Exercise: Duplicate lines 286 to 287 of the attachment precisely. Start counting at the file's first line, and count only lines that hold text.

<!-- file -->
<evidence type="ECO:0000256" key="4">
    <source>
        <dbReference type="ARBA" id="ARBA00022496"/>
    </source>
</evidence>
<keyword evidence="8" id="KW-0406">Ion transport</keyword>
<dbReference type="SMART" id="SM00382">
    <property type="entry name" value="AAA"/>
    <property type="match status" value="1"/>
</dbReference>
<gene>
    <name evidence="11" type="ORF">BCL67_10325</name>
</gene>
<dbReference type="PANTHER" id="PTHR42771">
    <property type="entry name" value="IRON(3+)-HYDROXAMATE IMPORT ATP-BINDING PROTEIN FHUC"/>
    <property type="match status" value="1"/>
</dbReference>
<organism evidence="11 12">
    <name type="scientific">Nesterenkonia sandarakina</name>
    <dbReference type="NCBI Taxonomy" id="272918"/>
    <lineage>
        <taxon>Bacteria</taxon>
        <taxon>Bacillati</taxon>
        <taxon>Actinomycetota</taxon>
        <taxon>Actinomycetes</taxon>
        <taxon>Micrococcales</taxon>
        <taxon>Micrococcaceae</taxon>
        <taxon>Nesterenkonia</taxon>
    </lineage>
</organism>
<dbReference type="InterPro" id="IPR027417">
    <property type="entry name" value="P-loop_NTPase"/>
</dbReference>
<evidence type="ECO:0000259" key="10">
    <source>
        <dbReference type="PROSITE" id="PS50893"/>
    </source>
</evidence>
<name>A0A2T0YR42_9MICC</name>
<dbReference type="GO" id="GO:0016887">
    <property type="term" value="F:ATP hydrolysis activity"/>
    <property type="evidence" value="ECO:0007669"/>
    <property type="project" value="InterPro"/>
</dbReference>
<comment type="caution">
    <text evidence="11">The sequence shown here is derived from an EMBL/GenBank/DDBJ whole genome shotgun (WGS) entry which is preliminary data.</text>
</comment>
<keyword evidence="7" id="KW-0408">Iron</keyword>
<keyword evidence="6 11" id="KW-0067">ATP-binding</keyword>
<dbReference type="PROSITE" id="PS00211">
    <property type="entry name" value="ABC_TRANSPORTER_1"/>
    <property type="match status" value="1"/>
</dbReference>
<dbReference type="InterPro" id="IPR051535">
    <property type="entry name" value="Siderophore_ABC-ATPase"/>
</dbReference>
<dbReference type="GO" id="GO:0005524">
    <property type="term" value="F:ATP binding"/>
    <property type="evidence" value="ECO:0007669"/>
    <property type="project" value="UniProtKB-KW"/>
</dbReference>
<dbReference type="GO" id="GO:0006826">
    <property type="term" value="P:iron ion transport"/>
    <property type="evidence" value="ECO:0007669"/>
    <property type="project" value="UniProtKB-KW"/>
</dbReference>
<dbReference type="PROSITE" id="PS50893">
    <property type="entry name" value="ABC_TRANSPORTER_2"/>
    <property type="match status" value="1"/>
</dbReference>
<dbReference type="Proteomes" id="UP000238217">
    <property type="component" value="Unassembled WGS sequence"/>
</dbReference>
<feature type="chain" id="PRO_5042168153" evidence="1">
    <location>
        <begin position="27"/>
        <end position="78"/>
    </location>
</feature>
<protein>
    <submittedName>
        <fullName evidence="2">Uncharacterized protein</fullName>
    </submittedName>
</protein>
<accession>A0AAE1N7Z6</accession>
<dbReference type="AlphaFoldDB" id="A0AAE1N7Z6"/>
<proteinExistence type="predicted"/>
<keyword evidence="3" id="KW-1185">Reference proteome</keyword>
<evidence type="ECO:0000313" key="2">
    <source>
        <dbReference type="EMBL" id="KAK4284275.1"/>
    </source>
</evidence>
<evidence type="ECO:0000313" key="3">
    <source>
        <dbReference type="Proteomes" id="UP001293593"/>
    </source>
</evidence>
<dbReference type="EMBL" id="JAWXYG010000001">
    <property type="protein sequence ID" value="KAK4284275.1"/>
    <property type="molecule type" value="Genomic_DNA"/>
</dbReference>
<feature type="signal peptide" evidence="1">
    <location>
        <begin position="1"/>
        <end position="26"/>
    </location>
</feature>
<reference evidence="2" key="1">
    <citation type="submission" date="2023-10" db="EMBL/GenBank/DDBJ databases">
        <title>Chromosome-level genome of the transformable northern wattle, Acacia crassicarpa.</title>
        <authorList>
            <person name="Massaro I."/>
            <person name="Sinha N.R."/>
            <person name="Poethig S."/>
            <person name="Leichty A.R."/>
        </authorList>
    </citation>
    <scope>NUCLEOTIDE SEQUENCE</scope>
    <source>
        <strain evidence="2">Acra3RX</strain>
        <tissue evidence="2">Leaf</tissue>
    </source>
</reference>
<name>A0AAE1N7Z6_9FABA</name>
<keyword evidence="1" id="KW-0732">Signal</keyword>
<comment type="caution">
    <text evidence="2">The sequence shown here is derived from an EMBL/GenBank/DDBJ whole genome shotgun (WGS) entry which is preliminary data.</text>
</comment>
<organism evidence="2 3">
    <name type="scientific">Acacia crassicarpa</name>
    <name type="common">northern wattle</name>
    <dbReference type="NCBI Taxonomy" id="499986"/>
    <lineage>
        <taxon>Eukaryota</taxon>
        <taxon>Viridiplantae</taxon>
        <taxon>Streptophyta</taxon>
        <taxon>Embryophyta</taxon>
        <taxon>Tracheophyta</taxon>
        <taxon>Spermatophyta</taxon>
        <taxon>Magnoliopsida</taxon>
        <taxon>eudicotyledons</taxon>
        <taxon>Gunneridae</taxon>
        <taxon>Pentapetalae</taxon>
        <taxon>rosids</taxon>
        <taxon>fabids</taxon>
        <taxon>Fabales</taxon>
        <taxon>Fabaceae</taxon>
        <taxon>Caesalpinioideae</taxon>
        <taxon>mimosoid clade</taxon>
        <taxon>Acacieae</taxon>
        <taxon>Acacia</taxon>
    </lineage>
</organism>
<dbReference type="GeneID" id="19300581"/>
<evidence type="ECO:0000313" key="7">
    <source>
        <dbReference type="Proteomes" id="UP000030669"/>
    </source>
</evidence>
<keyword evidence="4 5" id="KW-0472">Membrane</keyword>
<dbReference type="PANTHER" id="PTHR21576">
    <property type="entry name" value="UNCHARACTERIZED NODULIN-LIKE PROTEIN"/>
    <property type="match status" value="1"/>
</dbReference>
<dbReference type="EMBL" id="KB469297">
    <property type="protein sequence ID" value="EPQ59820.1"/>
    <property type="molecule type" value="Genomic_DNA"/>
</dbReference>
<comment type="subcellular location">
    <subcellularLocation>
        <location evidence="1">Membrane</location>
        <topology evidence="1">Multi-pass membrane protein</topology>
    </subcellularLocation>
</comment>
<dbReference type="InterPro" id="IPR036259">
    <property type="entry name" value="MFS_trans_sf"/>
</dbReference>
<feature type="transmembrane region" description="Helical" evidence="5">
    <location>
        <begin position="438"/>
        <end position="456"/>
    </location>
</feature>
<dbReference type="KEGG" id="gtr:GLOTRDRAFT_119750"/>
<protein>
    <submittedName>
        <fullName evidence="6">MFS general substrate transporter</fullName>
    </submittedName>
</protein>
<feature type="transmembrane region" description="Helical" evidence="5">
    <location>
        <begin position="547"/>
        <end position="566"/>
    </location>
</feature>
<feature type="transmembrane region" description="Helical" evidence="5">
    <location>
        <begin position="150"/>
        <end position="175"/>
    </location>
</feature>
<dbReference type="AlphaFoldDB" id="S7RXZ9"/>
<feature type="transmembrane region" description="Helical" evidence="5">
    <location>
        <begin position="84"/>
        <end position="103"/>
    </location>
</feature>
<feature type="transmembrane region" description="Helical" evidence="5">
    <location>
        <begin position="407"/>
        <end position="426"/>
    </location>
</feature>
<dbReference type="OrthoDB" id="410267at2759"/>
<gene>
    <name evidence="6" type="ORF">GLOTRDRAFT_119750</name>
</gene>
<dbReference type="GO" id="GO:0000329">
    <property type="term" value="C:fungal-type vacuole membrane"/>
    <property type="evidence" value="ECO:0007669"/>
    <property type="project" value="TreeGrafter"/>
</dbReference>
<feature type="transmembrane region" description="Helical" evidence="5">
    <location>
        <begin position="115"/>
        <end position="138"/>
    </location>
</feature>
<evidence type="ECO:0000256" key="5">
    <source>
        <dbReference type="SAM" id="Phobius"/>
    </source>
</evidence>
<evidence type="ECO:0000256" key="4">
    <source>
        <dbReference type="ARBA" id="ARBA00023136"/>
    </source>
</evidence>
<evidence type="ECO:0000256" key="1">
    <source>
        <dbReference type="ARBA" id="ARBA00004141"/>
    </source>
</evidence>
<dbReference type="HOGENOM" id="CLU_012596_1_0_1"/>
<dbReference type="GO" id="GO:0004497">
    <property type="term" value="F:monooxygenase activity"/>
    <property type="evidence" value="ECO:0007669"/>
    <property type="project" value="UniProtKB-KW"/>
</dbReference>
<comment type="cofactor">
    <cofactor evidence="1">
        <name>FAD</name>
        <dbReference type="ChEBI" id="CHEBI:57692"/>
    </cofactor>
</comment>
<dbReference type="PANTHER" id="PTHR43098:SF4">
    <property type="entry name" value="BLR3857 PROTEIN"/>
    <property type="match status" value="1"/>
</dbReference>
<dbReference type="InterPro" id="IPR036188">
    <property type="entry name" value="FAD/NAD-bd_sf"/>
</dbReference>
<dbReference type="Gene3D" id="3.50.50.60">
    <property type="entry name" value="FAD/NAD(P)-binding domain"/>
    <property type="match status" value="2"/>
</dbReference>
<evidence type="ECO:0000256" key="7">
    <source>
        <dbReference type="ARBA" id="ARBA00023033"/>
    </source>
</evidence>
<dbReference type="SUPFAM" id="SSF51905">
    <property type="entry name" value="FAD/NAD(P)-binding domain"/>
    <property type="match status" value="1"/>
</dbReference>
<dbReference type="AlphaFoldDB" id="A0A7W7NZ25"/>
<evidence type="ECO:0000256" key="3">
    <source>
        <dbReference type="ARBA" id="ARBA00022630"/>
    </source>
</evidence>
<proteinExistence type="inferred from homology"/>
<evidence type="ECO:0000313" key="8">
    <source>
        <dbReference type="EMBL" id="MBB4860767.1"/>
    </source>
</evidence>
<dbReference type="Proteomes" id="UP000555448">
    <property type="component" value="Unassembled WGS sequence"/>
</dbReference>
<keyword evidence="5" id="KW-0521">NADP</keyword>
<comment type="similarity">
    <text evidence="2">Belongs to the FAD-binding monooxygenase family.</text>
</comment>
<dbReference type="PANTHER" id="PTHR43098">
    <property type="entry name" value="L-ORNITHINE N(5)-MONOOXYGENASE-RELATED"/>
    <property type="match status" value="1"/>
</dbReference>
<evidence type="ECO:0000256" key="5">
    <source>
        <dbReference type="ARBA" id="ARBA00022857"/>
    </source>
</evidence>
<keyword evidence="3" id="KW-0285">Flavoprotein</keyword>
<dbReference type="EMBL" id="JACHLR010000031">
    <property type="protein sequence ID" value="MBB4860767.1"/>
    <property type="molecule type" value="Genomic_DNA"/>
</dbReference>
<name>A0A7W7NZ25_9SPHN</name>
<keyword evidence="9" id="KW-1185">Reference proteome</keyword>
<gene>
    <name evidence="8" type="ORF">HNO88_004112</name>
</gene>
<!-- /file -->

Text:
    <source>
        <dbReference type="EMBL" id="MBB4860767.1"/>